Meet the Dropleton—a “Quantum Droplet” That Acts Like a Liquid

Physicists have created a new composite "quasiparticle" that could help probe the quantum mechanics of many particles working together

Credit: Baxley/JILA

Part particle, part liquid, a newly discovered "quasiparticle" has been dubbed a quantum droplet, or a dropleton. The dropleton is a collection of electrons and "holes" (places where electrons are missing) inside a semiconductor, and it has handy properties for studying quantum mechanics.
The new entity is termed a quasiparticle because it is not an elementary particle, like the quarks and electrons that make up atoms. Rather, it is a composite. Like other quasiparticles, the dropleton—the first quasiparticle found to behave like a liquid—can exist only inside solid materials. "It's a particle inside matter, and it is an entity whose properties are determined by its environment," says Mackillo Kira of Philipps University Marburg in Germany, one of the co-discoverers. Quasiparticles can form in semiconductors because semiconductors' atoms are organized into a lattice by the bonding of their valence (outer shell) electrons. This arrangement allows a conglomeration of electrons and holes to effectively travel though the material as a coherent entity. Thinking about these conglomerations as quasiparticles is a way to simplify the math describing the complex quantum mechanics of many particles within a solid.
The dropleton was not predicted in advance, so its creation during the experiment came as a surprise, Kira says. It arose when researchers sent energy pulses from a superfast laser at a gallium arsenide
semiconductor. The pulses created excitons—pairs of holes—in the material. When the density of excitons reached a certain threshold, the pairs dissolved and the electrons and holes arranged themselves in new formations. Inside the particle the electrons and holes flow around one another like particles in a liquid confined within a small droplet. "It's like a quantum form of a typical liquid," Kira says. He and his colleagues reported their discovery in the February 27 issue of Nature (Scientific American is part of Nature Publishing Group).
The unexpected quasiparticle got its name when the researchers realized, "It has to be a new particle, it has a small size, it has liquid properties," Kira recalls. "Okay, let's call it a dropleton."
"This is new physics, not just a small detail of well-established physics," says Glenn Solomon of the Joint Quantum Institute in Gaithersburg, Md., who was not involved in the research. "Hopefully, it will spark a variety of experiments." In particular, the discovery could help physicists understand the quantum mechanics of "many-body systems" in which large numbers of particles interact. "The results show that interesting effects can appear in many-body systems," says Manfred Bayer of the Technical University of Dortmund in Germany, who is also unaffiliated with the research team.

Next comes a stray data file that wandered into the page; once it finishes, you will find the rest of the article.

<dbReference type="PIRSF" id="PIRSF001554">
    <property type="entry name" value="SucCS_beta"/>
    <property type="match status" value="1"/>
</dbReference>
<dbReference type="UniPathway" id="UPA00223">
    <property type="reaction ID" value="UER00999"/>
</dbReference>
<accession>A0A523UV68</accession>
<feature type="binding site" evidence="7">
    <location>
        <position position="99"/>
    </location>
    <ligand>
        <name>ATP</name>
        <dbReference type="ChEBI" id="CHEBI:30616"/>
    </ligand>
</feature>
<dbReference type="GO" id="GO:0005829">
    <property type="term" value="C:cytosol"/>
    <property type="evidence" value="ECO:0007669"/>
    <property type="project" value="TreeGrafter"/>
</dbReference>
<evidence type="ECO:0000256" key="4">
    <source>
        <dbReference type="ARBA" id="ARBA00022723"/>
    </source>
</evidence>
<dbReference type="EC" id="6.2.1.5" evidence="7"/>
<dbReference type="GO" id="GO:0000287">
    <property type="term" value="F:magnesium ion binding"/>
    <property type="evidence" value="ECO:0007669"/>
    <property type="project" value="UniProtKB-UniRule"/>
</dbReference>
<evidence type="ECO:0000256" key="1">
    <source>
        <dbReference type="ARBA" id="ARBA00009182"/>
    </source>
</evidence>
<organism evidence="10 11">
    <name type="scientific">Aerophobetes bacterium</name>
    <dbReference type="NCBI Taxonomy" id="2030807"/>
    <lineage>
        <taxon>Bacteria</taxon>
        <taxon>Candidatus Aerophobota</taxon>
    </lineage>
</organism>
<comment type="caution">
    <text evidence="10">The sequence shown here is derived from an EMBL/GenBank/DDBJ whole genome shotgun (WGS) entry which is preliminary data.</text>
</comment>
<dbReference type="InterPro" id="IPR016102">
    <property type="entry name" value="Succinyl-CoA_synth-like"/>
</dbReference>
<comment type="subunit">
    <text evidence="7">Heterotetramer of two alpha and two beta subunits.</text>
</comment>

In experiments the particles ranged in size but required at least four electron-hole pairs as ingredients to be stable. This characteristic puts them in a new class of quasiparticle. The research "brings quantitative support and also fundamental insight into the nature of this correlated state of few (greater than four) but not many (less than 100) electrons and holes," says Alfred Leitenstorfer of the University of Konstanz in Germany, who was not involved in the study.
Dropletons last for only about 25 picoseconds (trillionths of a second), but that makes them relatively long-lived for complex quasiparticles. They are stable enough, for example, to allow scientists to experiment on them. Such experiments, because of dropletons' size, could provide an intriguing probe into the quantum interactions of light and matter. At around 200 nanometers wide, they are more than 10 times larger than single exciton pairs and about as big as some of the smallest bacteria. The laser light used to excite the material in the experiment had a wavelength of 800 nanometers, which is not too much larger than the quasiparticles themselves. "Classical optics can detect only objects that are larger than their wavelengths, and we are approaching that limit," Kira says. "It would be really neat to not only detect spectroscopic information about the dropleton, but to really see the dropleton."

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